Dow GS, Magill AJ, Ohrt C, 2008. Clinical development of new prophylactic antimalarial drugs after the 5th Amendment to the Declaration of Helsinki. Ther Clin Risk Manag 4: 803–819.
Lyon JA, Angov E, Fay MP, Sullivan JS, Girourd AS, Robinson SJ, Bermann-Leitner ES, Duncan EH, Darko CA, Collins WE, Long CA, Barnwell JW, 2008. Protection induced by Plasmodium falciparum MSP142 is strain-specific, antigen and adjuvant dependent, and correlates with antibody responses. PLoS One 3: e2830.
Hui G, Hashimoto C, 2006. Plasmodium falciparum anti-MSP1-19 antibodies induced by MSP1-42 and MSP1-19 based vaccines differed in specificity and parasite growth inhibition in terms of recognition of conserved versus variant epitopes. Vaccine 25: 948–956.
Drakeley CJ, Corran PH, Coleman PG, Tongren JE, McDonald SLR, Carneiro I, Malima R, Lusingu J, Manjurano A, Nkya WMMM, Lemnge MM, Cox J, Reyburn H, Riley EM, 2005. Estimating medium- and long-term trends in malaria transmission by using serological markers of malaria exposure. Proc Natl Acad Sci USA 102: 5108–5113.
Roche USA, 2009. Lariam (Mefloquine Hydrochloride) Tablets Product Information. Available at: http://www.accessdata.fda.gov/scripts/cder/drugsatfda/index.cfm. Accessed November 23, 2010.
Clyde DF, McCarthy VC, Miller RM, Hornick RB, 1976. Suppressive activity of mefloquine in sporozoite-induced human malaria. Antimicrob Agents Chemother 9: 384–386.
Bwire R, Slootman EJH, Verhave JP, Bruins J, Docters van Leeuwen WM, 1998. Malaria anticircumsporozoite antibodies in Dutch soldiers returning from sub-Saharan Africa. Trop Med Int Health 3: 66–69.
Boudreau E, Schuster B, Sanchez J, Novakowski W, Johnson R, Redmond D, Hanson R, Dausel L, 1993. Tolerability of prophylactic Lariam regimens. Trop Med Parasitol 44: 257–265.
Hopperus Buma APCC, van Thiel PPAM, Lobel HO, Ohrt C, van Ameijden EJC, Veltnik RL, Tendeloo DCH, van Gool T, Green MD, Todd GD, Kyle DE, Kager PA, 1996. Long-term malaria chemoprophylaxis with mefloquine in Dutch marines in Cambodia. J Infect Dis 173: 1506–1509.
Chulay JD, Schneider I, Cosgriff TM, Hoffman SL, Ballou WR, Quakyi IA, Carter R, Trosper JH, Hockmeyer WT, 1986. Malaria transmitted to humans by mosquitoes infected from cultured Plasmodium falciparum. Am J Trop Med Hyg 35: 66–68.
Federal Regulations, 2010. 21 CFR 312.32: IND Safety Reports. Text from Code of Federal Regulations. Available at: http://www.accessdata.fda.gov/scripts/cdrh/cfdocs/cfcfr/CFRSearch.cfm. Accessed November 23, 2010.
Yoon I, Angov E, Larson D, Heppner DG, Cummings JF, Stewart VA, 2005. Characterization of a human reference standard for antibody to Plasmodium falciparum merozoite surface protein 142. Am J Trop Med Hyg 72: 714–718.
Green MD, Yngve B, Mount DL, Corbett S, D'Souza MJ, 1999. Improved validated assay for the determination of mefloquine and its carboxy metabolite in plasma, serum and whole blood using solid-phase extraction and high-performance liquid chromatography. J Chromatogr B Analyt Technol Biomed Life Sci 727: 159–165.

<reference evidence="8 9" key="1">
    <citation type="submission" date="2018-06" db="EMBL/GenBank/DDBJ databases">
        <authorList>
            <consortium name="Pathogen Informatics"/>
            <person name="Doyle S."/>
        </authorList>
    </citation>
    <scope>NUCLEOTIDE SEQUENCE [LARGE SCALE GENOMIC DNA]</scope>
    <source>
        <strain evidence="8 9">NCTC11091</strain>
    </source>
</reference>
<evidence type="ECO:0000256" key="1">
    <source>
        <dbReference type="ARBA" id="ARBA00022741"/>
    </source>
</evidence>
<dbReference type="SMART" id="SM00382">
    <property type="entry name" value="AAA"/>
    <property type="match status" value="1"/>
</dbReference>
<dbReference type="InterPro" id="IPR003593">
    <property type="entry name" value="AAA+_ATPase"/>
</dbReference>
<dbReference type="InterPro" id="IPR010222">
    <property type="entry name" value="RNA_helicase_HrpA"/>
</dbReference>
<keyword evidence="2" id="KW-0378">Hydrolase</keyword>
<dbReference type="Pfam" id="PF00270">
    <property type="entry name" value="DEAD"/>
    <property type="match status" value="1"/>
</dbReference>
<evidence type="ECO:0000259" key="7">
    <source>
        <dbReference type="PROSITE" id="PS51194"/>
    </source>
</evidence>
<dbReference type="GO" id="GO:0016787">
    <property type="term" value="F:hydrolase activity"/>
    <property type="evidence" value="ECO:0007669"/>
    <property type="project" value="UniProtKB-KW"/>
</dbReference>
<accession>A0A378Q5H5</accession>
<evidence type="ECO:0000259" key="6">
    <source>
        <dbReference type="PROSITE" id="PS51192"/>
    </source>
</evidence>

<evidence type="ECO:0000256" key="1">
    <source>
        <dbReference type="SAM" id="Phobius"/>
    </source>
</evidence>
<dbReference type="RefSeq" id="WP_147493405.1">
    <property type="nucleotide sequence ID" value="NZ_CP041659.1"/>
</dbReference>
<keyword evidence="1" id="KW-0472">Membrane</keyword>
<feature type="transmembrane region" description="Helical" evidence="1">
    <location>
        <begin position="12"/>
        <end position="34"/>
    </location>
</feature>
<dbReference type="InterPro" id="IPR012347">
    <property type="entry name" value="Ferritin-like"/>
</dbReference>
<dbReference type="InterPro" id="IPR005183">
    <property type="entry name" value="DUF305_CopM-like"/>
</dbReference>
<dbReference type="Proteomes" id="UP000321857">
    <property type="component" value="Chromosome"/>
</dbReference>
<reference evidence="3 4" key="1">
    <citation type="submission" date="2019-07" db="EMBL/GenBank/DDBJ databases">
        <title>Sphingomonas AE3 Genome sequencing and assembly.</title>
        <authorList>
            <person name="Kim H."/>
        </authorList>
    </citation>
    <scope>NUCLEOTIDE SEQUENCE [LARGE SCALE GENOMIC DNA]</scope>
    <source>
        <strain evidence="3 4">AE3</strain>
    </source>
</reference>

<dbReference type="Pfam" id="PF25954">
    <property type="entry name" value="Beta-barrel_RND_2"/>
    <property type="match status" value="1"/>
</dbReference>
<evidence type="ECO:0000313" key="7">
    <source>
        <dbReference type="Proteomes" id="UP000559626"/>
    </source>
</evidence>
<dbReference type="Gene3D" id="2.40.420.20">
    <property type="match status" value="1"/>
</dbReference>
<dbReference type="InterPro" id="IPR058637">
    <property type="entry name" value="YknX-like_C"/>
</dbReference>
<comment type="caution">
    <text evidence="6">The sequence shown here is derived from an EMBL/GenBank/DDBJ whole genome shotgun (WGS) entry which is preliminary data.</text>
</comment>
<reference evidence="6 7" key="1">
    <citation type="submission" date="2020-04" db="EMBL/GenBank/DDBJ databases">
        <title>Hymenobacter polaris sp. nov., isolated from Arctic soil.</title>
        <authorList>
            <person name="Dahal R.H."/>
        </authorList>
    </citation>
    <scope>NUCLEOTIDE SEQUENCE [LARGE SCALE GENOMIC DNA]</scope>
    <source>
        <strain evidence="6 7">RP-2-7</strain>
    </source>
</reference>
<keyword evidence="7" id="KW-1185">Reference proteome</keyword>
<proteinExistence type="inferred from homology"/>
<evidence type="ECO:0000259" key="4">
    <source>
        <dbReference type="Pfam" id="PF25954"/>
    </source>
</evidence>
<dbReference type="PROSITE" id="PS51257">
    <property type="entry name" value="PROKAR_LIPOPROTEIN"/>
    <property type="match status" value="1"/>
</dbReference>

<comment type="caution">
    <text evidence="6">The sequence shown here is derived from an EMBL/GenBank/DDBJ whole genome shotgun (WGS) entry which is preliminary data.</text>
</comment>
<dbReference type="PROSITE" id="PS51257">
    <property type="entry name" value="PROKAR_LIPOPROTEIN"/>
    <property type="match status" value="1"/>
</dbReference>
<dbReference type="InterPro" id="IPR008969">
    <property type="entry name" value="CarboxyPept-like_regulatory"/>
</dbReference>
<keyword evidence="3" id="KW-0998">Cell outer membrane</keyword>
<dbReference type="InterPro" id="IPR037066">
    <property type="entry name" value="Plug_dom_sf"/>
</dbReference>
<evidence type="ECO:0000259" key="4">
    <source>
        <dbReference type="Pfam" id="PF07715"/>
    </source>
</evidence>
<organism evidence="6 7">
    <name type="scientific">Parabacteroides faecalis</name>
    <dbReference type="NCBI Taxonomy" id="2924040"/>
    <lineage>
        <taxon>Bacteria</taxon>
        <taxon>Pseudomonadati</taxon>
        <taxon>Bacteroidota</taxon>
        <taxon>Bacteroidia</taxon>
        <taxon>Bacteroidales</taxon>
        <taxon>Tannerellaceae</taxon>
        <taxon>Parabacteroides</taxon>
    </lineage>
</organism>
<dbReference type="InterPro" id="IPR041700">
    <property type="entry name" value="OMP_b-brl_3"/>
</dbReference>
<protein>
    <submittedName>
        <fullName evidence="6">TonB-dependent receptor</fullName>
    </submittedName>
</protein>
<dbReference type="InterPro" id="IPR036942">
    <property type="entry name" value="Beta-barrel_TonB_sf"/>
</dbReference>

Lobel HO, Miani M, Eng T, Bernard KW, Hightower AW, Campbell CC, 1993. Long-term malaria prophylaxis with weekly mefloquine. Lancet 34: 848–851.
|Past two years||Past Year||Past 30 Days|
|Full Text Views||291||86||2|
A sensitive biomarker of malaria infection would obviate the need for placebo control arms in clinical trials of malaria prophylactic drugs. Antibodies to the 42-kDa fragment of merozoite surface protein-1 (MSP142) have been identified as a potential marker of malaria exposure in individuals receiving prophylaxis with mefloquine. We conducted an open-label trial to determine the sensitivity of seroconversion to MSP142, defined as a fourfold rise in enzyme-linked immunosorbant assay (ELISA) titer, among 23 malaria naïve volunteers receiving mefloquine prophylaxis and 6 controls after Plasmodium falciparum sporozoite challenge. All members of the control cohort but none of the mefloquine cohort developed patent parasitemia. Four of six controls but zero of the mefloquine cohort seroconverted to MSP142. We conclude that malaria infection during suppressive prophylaxis does not induce antibody response to the blood-stage antigen MSP142 in a malaria-naïve study population.
Financial support: This project was supported by the United States Army Medical Materiel Development Activity.
Authors' addresses: James E. Moon, Gregory A. Deye, Lori Miller, Susan Fracisco, R. Scott Miller, Donna Tosh, James F. Cummings, Colin Ohrt, and Alan J. Magill, Walter Reed Army Institute of Research, Silver Spring, MD, E-mails: firstname.lastname@example.org, email@example.com, firstname.lastname@example.org, email@example.com, firstname.lastname@example.org, email@example.com, firstname.lastname@example.org, email@example.com, and firstname.lastname@example.org.